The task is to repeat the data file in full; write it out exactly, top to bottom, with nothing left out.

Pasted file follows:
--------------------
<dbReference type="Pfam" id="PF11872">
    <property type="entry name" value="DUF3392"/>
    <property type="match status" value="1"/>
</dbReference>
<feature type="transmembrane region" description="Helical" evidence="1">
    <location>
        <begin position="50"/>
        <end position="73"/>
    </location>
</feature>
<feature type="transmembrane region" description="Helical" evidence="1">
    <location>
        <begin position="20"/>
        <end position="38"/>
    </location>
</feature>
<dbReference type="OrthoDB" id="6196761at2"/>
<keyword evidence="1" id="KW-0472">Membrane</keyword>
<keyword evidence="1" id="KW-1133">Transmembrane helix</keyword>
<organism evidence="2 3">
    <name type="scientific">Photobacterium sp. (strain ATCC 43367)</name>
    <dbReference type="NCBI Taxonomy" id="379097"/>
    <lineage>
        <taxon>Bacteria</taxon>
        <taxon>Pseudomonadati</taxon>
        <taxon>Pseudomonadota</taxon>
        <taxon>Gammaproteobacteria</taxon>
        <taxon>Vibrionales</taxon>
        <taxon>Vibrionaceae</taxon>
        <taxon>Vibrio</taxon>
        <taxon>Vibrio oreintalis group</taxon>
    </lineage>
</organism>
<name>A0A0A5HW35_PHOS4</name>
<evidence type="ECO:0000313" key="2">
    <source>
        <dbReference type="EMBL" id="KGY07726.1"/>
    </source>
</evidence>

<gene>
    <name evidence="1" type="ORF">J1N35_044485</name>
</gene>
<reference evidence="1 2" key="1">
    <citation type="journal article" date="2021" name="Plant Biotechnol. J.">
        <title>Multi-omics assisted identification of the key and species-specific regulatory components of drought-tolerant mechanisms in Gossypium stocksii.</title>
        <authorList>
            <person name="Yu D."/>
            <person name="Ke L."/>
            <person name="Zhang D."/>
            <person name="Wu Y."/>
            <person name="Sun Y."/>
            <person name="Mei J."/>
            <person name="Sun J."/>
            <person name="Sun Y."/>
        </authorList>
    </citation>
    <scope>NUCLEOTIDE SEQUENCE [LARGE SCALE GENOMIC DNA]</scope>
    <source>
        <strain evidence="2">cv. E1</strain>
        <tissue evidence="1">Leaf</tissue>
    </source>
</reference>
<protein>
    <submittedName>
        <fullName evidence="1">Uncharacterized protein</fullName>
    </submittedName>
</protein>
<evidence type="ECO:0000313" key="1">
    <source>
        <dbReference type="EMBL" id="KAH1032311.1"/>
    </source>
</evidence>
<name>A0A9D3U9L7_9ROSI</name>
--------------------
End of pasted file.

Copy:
<dbReference type="Pfam" id="PF11872">
    <property type="entry name" value="DUF3392"/>
    <property type="match status" value="1"/>
</dbReference>
<feature type="transmembrane region" description="Helical" evidence="1">
    <location>
        <begin position="50"/>
        <end position="73"/>
    </location>
</feature>
<feature type="transmembrane region" description="Helical" evidence="1">
    <location>
        <begin position="20"/>
        <end position="38"/>
    </location>
</feature>
<dbReference type="OrthoDB" id="6196761at2"/>
<keyword evidence="1" id="KW-0472">Membrane</keyword>
<keyword evidence="1" id="KW-1133">Transmembrane helix</keyword>
<organism evidence="2 3">
    <name type="scientific">Photobacterium sp. (strain ATCC 43367)</name>
    <dbReference type="NCBI Taxonomy" id="379097"/>
    <lineage>
        <taxon>Bacteria</taxon>
        <taxon>Pseudomonadati</taxon>
        <taxon>Pseudomonadota</taxon>
        <taxon>Gammaproteobacteria</taxon>
        <taxon>Vibrionales</taxon>
        <taxon>Vibrionaceae</taxon>
        <taxon>Vibrio</taxon>
        <taxon>Vibrio oreintalis group</taxon>
    </lineage>
</organism>
<name>A0A0A5HW35_PHOS4</name>
<evidence type="ECO:0000313" key="2">
    <source>
        <dbReference type="EMBL" id="KGY07726.1"/>
    </source>
</evidence>

<gene>
    <name evidence="1" type="ORF">J1N35_044485</name>
</gene>
<reference evidence="1 2" key="1">
    <citation type="journal article" date="2021" name="Plant Biotechnol. J.">
        <title>Multi-omics assisted identification of the key and species-specific regulatory components of drought-tolerant mechanisms in Gossypium stocksii.</title>
        <authorList>
            <person name="Yu D."/>
            <person name="Ke L."/>
            <person name="Zhang D."/>
            <person name="Wu Y."/>
            <person name="Sun Y."/>
            <person name="Mei J."/>
            <person name="Sun J."/>
            <person name="Sun Y."/>
        </authorList>
    </citation>
    <scope>NUCLEOTIDE SEQUENCE [LARGE SCALE GENOMIC DNA]</scope>
    <source>
        <strain evidence="2">cv. E1</strain>
        <tissue evidence="1">Leaf</tissue>
    </source>
</reference>
<protein>
    <submittedName>
        <fullName evidence="1">Uncharacterized protein</fullName>
    </submittedName>
</protein>
<evidence type="ECO:0000313" key="1">
    <source>
        <dbReference type="EMBL" id="KAH1032311.1"/>
    </source>
</evidence>
<name>A0A9D3U9L7_9ROSI</name>